US to Consider Patent Box Legislation

Earlier this week, congressional tax writers began discussing implementation of patent box legislation. Patent boxes, sometimes known simply as innovation boxes grant businesses a tax break for income that is derived from intellectual property. While each patent box has its own mechanisms, this generally includes income from licensing of IP, and any good or service provided related to IP. Introducing this mechanism will help place the US again become a business friendly economy and encouraging stronger innovation.

Already eight nations in the European Union have implemented their own patent box regime, and Ireland is expected to soon follow suit. This creates a problem for the US. Although countless innovations occur in the United States, the increasing mobility of capital, combined with the US’s high 35 percent corporate tax rate diminishes the incentive for innovators to retain their IP within US borders.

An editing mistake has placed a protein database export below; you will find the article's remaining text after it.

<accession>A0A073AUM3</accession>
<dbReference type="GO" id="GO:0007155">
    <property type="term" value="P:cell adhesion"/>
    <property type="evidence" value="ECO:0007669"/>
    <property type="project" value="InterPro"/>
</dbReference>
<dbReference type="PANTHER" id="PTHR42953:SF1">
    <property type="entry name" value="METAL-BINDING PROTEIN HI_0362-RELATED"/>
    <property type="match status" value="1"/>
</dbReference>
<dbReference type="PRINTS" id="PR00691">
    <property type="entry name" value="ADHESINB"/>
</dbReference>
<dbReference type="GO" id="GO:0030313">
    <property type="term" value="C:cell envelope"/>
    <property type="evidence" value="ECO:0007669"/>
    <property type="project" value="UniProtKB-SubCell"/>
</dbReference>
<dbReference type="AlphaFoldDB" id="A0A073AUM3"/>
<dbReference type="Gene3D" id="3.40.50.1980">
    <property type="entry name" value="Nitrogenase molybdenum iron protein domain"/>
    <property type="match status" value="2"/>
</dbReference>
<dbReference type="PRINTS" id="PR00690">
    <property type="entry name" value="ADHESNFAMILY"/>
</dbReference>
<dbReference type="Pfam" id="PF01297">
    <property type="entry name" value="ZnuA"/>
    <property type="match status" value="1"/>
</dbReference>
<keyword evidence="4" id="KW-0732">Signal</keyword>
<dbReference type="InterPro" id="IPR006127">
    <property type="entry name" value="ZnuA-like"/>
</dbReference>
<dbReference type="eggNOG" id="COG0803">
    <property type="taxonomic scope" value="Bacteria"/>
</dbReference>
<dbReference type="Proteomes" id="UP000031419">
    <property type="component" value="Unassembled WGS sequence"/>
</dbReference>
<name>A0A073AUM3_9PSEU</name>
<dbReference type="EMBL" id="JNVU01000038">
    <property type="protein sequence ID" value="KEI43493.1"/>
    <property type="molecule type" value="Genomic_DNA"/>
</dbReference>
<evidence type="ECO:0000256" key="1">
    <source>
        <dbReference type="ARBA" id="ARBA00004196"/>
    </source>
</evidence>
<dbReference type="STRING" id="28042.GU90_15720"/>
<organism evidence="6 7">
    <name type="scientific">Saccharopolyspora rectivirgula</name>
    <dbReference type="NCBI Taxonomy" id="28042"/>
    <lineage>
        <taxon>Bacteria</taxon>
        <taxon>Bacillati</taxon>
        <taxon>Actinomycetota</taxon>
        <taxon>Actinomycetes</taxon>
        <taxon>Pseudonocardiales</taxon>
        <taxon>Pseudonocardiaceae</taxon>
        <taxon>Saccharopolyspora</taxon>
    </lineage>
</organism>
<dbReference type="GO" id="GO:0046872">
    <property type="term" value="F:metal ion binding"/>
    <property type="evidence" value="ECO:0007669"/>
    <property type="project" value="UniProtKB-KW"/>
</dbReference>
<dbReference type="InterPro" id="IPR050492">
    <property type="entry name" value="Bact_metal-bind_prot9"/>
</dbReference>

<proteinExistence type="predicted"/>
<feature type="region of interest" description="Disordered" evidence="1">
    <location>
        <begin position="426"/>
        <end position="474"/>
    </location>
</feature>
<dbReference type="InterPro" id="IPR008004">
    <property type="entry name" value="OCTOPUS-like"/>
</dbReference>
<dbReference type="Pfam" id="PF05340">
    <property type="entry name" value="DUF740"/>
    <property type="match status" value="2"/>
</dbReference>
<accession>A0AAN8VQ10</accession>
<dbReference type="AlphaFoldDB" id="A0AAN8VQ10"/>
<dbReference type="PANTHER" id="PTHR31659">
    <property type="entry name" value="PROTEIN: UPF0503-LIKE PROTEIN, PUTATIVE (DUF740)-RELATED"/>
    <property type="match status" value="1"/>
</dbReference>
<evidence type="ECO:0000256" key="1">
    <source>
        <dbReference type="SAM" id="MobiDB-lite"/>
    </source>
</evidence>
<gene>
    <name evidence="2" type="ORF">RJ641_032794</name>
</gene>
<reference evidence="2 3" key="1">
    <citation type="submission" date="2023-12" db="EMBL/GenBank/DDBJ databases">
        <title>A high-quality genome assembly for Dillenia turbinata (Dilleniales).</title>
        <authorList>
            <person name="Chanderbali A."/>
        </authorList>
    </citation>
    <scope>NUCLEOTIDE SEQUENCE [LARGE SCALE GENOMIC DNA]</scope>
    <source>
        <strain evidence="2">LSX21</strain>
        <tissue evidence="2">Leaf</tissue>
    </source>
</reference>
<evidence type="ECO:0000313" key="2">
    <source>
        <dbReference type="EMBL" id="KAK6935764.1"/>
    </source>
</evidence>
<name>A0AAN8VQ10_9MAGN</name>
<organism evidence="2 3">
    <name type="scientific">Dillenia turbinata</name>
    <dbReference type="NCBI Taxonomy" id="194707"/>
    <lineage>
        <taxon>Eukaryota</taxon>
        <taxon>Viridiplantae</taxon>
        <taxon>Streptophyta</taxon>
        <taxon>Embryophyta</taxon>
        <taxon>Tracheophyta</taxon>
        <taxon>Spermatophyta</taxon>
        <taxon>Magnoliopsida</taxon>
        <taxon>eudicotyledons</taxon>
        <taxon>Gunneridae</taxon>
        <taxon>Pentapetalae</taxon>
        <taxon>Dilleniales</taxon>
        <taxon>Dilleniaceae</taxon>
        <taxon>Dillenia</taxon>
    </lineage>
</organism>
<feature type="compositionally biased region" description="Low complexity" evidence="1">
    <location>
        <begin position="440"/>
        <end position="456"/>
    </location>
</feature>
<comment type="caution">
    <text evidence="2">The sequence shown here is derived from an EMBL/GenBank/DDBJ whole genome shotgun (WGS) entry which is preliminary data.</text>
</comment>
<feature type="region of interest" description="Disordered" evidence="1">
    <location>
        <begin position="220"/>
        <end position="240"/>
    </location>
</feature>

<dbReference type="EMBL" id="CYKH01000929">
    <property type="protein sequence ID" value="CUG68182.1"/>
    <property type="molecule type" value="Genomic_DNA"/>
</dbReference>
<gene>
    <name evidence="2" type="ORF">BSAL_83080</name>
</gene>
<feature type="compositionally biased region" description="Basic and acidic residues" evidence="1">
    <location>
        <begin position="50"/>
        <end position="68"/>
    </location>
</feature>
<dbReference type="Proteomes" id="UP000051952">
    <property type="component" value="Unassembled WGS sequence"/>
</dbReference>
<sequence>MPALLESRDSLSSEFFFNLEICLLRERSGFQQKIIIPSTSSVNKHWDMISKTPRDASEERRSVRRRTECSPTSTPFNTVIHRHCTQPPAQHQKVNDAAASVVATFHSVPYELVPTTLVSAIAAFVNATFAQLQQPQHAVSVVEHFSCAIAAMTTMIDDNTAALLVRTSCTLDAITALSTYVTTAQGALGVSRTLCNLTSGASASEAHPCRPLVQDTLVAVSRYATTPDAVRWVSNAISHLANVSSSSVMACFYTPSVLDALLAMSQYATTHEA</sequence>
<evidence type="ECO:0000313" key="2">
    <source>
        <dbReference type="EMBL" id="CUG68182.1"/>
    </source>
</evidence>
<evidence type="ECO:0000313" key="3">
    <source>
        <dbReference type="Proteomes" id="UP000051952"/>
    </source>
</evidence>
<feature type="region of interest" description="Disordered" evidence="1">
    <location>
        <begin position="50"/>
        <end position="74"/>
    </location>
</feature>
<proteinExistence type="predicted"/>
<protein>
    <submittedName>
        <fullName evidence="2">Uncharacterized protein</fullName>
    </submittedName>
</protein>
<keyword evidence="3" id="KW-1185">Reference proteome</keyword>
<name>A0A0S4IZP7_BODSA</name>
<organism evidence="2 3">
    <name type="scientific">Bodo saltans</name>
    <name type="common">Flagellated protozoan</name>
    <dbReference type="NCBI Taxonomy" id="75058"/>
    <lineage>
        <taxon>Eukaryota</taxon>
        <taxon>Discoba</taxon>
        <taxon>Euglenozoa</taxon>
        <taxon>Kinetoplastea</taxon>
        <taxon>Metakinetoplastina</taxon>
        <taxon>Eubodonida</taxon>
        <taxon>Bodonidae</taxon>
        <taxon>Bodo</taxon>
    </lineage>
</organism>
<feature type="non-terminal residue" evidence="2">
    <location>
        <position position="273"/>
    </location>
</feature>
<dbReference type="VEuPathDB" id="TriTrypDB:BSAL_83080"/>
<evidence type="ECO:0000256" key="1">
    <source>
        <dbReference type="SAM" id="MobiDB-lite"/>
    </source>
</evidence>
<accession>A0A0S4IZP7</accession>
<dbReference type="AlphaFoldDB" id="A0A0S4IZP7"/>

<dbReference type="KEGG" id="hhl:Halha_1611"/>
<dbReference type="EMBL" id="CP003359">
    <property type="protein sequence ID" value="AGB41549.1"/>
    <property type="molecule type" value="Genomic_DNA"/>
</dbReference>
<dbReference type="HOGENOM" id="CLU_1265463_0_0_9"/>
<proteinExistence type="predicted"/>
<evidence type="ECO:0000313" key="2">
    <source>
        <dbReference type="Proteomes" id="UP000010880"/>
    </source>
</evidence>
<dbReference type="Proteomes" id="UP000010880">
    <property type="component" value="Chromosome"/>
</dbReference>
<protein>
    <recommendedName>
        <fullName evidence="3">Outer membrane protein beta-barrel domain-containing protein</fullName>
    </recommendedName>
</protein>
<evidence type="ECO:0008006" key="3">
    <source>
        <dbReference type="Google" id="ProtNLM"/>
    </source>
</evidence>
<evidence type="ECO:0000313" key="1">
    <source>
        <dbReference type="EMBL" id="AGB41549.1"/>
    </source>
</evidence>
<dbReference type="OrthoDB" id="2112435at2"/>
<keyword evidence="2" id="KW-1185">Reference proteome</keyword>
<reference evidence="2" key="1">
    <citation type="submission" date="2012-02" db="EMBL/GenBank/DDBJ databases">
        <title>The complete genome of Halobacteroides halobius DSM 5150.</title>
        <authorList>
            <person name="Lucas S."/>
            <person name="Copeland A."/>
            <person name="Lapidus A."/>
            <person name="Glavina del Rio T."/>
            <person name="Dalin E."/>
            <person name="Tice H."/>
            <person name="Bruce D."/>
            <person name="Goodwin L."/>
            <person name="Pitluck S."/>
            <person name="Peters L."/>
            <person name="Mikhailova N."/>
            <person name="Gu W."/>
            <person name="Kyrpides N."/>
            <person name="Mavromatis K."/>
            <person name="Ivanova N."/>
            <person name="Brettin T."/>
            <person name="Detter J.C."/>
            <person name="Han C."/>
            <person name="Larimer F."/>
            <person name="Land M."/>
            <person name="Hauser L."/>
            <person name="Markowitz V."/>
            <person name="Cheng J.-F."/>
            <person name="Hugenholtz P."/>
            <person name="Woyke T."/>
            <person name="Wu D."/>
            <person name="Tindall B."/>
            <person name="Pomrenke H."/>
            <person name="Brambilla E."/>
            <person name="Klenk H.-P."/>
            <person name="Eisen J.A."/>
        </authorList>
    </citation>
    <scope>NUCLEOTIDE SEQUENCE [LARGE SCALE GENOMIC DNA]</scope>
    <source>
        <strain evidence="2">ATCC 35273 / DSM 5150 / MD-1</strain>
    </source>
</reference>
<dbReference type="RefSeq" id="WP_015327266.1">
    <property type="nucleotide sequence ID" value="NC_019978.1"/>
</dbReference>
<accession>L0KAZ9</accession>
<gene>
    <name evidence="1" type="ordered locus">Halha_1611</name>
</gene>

IP-intensive industries can enjoy far lower rates in other countries. For instance, if they relocate to the United Kingdom, they would only pay a 10 percent rate, because using the nation’s patent box grants them a 50 percent deduction.

The US can solve this problem by Implementing patent box legislation. A patent box will give companies stronger incentives to keep the research and innovations they develop in the US.  Doing so will result in vast economic benefits.

Competition for innovation and investment are fiercer than ever before, because of the recognition of IP-intensive jobs. Intellectual Property is responsible for some of the highest paying industries in the world.  IP -intensive industries employ over 55 million Americans, and the average worker in an IP-intensive industry earns 30 percent more than the national average.

As a result, jobs from IP-intensive industries such as high-tech and pharmaceutical firms are in high demand and numerous nations are using mechanisms such as patent boxes in an attempt to attract these high paying jobs. The US should not be left behind.

A strong patent box regime must provide tax incentives for all types of IP, not just patents. While patents tend to be the most functionally appropriate type of IP to grant protections to, other types of IP including trademarks and copyright deserve the same level of attention. Doing so will only expand and strengthen the innovative environment.

If the US wants to remain at the forefront of innovation, it should move to quickly implement a strong patent box regime that provides protections to a diverse range of IP.